Improve the health of the people of Wisconsin by supporting and strengthening physicians' ability to practice high-quality patient care in a changing environment.

Volume 102, Issue 4 (2003)

View the WMJ archive.




Thomas C. Meyer, MD, Medical Editor, WMJ
International medicine and a whole lot more
(full text PDF)

When the Editorial Board met last fall and selected the themes for this year’s issues of WMJ, international medicine was among those chosen. And, perhaps ironically, as we began to develop this issue, news of SARS and monkeypox was everywhere. So we are fortunate to have had Marc Kennedy interview three Infectious Disease-ologists on these topics that have received much attention in the popular press recently. The stories of the unfolding of monkeypox at Marshfield, the role of the Wisconsin Division of Public Health—both now and in the event of future outbreaks of strange diseases—and the projections for the future of infectious diseases in this country make for a fascinating 20 minutes of reading. We salute Drs Reed, Davis and Mejicano, along with Mr Kennedy, for the succinct summary of the issue.

Original Research

Jonathan C. Reeser, MD, PhD; Stuart Willick, MD; Mark Elstad, MD
Medical Services Provided at the Olympic Village Polyclinic During the 2002 Salt Lake City Winter Games
(full text PDF)

Since being established by Pierre de Coubertin in 1896, the modern Olympic Games have grown into the single largest sporting event in the world. Every 2 years people from around the world gather in the spirit of Olympism. Olympic disciplines are contested every 4 years, but are set up to overlap so that the Olympic Games occur every 2 years, alternating between the summer events and the winter events. Although many of the participants have no realistic chance of winning a medal, they still compete with passion for the sake of competition, and to bring honor to themselves and to their nations. The athletes taking part in the Olympic Games represent the best athletic talent of their respective countries, and it is therefore a tremendous honor and responsibility for the host organizing committee to attend to their safety and security while they are participating in the Games. As part of this responsibility, comprehensive medical services must be provided for the athletes and their respective national delegations, in case of injury or illness. Although many of the wealthier countries in the Olympic family of nations can afford to bring teams of well-trained and well-equipped medical personnel to attend to their athletes, most of the athletes participating do not have that luxury. Indeed, it is well known that athletes and delegates from other nations often seek elective care during the Games since expert medical assistance and advanced health care technology are readily available at no cost to the athletes or members of their delegation.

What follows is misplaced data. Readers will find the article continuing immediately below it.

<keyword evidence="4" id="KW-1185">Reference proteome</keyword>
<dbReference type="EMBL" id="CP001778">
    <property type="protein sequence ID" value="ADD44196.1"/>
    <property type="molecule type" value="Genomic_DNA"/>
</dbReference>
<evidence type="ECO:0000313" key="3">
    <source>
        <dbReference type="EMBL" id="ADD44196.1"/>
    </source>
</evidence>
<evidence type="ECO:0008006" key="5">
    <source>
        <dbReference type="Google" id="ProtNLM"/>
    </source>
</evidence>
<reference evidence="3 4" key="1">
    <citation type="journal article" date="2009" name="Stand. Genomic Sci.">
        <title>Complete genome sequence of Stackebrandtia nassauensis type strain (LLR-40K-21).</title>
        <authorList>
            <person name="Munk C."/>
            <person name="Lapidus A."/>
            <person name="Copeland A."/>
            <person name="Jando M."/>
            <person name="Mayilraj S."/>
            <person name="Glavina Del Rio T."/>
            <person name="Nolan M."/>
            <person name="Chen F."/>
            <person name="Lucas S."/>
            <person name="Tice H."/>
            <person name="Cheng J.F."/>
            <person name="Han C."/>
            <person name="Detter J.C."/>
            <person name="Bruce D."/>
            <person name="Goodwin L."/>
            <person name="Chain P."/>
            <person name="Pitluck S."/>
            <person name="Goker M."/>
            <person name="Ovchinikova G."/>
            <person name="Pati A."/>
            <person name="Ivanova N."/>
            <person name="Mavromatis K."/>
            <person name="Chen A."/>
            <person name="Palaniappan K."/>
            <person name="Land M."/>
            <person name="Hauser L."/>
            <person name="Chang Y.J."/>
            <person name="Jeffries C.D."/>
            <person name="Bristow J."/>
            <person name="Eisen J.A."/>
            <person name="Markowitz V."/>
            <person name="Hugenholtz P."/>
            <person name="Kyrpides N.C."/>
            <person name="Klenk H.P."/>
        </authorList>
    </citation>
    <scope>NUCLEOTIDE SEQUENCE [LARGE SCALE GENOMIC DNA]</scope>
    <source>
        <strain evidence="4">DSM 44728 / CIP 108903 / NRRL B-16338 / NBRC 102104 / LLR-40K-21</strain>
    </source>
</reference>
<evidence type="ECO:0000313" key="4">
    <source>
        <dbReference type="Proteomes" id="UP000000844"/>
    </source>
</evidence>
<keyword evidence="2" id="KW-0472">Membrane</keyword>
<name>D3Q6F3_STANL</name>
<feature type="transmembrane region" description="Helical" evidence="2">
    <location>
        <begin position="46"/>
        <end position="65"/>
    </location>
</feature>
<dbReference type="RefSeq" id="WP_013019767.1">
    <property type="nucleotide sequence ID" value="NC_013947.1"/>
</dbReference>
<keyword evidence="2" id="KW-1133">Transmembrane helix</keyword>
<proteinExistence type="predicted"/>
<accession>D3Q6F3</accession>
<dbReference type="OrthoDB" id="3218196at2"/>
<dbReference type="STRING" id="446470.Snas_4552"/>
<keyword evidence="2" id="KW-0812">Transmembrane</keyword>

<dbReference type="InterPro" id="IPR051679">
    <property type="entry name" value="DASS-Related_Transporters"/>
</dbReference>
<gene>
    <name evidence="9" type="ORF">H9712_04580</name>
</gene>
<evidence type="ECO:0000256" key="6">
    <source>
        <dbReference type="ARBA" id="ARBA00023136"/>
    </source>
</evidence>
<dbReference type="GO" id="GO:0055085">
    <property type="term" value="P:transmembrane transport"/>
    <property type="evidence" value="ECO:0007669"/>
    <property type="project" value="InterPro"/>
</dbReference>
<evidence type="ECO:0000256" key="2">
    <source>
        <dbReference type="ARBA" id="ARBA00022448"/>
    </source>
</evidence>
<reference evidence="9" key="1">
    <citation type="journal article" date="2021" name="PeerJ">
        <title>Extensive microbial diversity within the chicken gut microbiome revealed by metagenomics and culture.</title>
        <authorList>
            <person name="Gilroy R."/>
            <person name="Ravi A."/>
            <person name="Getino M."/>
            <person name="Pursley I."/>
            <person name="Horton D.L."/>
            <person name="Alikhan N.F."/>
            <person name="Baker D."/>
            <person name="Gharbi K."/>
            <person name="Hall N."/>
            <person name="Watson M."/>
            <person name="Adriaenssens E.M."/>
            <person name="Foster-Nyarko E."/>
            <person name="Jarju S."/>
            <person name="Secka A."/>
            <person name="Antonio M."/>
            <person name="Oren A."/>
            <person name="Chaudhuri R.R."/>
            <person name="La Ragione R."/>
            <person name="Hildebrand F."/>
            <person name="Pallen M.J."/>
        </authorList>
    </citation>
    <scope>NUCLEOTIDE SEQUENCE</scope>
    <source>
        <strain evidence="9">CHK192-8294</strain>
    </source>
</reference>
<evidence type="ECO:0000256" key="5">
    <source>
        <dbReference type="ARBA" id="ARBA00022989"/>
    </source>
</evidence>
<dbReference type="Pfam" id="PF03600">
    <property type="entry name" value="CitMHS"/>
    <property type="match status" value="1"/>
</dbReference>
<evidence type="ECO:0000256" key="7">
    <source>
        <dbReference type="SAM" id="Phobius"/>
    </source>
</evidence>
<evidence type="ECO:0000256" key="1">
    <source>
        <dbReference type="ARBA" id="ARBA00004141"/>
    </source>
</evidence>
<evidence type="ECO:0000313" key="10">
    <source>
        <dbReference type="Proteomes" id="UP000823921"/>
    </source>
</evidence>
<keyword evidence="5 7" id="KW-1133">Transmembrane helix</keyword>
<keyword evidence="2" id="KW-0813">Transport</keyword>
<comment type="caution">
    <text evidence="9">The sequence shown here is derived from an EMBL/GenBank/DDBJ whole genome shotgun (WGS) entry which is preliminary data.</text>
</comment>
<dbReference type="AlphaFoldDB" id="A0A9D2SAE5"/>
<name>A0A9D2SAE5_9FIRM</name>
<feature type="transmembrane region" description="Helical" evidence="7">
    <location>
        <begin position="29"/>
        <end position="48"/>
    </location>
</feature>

David K. Murdock, MD; L. Rosemary Rengel, BA; Audrey Schlund, RN; Karen J. Olson, RN, BSN; Jeffrey W. Kaliebe, MT; John A. Johnkoski, MD; Fernando A. Riveron, MD
Stroke and Atrial Fibrillation Following Cardiac Surgery
(full text PDF)

Objective: Stroke is an occasional devastating complication of cardiac surgery. Transient atrial fibrillation (AF) is a frequent complication of cardiac surgery. Emboli originating from the fibrillating left atrium are a known cause of stroke in the non-surgical setting. The purpose of this quality improvement initiative, conducted by the Wausau Heart Institute, was to characterize strokes after cardiac surgery and to investigate the relationship between AF and the occurrence of postoperative strokes.

Methods: We conducted a retrospective record review of all patients undergoing cardiac surgery utilizing cardiopulmonary bypass without associated carotid surgery at our institution between January 1, 1993 and June 30, 1999. The occurrence of strokes and AF was noted. The timing of the AF (duration and relationship to surgery) was recorded.